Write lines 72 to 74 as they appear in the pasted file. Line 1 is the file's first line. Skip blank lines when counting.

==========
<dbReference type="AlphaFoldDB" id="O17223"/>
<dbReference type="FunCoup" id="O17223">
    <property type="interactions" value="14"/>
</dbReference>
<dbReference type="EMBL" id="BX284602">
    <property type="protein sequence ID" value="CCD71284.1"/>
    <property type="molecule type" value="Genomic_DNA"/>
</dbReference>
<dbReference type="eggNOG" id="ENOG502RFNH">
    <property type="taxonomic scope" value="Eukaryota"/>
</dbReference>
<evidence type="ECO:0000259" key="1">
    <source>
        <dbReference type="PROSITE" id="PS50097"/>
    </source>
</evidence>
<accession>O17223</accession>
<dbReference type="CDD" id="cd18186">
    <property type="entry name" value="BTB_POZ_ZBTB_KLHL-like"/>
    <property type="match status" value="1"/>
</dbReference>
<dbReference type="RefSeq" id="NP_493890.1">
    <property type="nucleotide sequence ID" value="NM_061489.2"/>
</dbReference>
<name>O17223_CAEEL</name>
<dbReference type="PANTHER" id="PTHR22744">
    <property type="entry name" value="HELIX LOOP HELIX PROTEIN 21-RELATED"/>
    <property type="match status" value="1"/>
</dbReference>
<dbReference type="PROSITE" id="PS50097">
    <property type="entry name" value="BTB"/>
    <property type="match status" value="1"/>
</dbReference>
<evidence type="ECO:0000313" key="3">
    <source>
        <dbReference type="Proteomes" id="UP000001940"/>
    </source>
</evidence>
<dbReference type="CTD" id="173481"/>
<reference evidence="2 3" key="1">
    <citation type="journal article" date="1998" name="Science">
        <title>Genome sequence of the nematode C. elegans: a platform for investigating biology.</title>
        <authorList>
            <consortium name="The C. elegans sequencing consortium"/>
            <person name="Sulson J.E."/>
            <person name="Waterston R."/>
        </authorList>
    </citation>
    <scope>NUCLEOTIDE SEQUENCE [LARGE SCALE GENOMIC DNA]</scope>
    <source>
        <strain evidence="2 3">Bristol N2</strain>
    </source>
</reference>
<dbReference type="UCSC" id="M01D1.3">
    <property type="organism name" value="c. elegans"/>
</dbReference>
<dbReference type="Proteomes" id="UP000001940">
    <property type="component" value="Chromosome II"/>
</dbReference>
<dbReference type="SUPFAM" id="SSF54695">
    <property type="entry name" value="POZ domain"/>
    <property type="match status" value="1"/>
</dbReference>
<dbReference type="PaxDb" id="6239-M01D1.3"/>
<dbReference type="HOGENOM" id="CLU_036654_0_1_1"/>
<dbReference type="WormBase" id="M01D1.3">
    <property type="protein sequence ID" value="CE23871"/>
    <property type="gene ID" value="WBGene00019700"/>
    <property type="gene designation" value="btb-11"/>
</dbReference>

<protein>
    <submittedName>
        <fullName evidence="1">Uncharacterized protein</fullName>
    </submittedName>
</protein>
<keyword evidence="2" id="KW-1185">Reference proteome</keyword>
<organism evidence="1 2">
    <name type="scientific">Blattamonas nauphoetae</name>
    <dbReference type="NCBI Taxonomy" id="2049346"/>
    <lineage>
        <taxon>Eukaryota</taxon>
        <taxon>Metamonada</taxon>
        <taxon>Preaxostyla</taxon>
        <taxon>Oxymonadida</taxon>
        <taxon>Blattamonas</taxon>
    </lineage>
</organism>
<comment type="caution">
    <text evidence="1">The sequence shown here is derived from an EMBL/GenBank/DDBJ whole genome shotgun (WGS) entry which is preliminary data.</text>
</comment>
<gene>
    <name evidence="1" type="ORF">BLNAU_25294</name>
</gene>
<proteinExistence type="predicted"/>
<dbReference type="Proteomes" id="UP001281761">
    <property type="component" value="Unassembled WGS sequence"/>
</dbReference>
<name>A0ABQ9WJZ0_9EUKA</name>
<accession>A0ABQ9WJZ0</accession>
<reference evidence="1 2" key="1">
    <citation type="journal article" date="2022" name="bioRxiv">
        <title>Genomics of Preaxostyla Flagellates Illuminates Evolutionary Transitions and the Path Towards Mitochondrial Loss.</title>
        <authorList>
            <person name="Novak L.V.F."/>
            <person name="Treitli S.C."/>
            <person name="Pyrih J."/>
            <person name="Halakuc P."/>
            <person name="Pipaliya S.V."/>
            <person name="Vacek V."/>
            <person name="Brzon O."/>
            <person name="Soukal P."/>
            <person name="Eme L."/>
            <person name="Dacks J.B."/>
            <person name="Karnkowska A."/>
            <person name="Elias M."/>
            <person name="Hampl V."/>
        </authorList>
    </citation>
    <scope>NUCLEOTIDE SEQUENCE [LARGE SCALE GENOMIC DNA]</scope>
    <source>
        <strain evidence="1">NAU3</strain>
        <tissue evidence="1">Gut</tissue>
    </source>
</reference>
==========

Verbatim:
    <submittedName>
        <fullName evidence="1">Uncharacterized protein</fullName>
    </submittedName>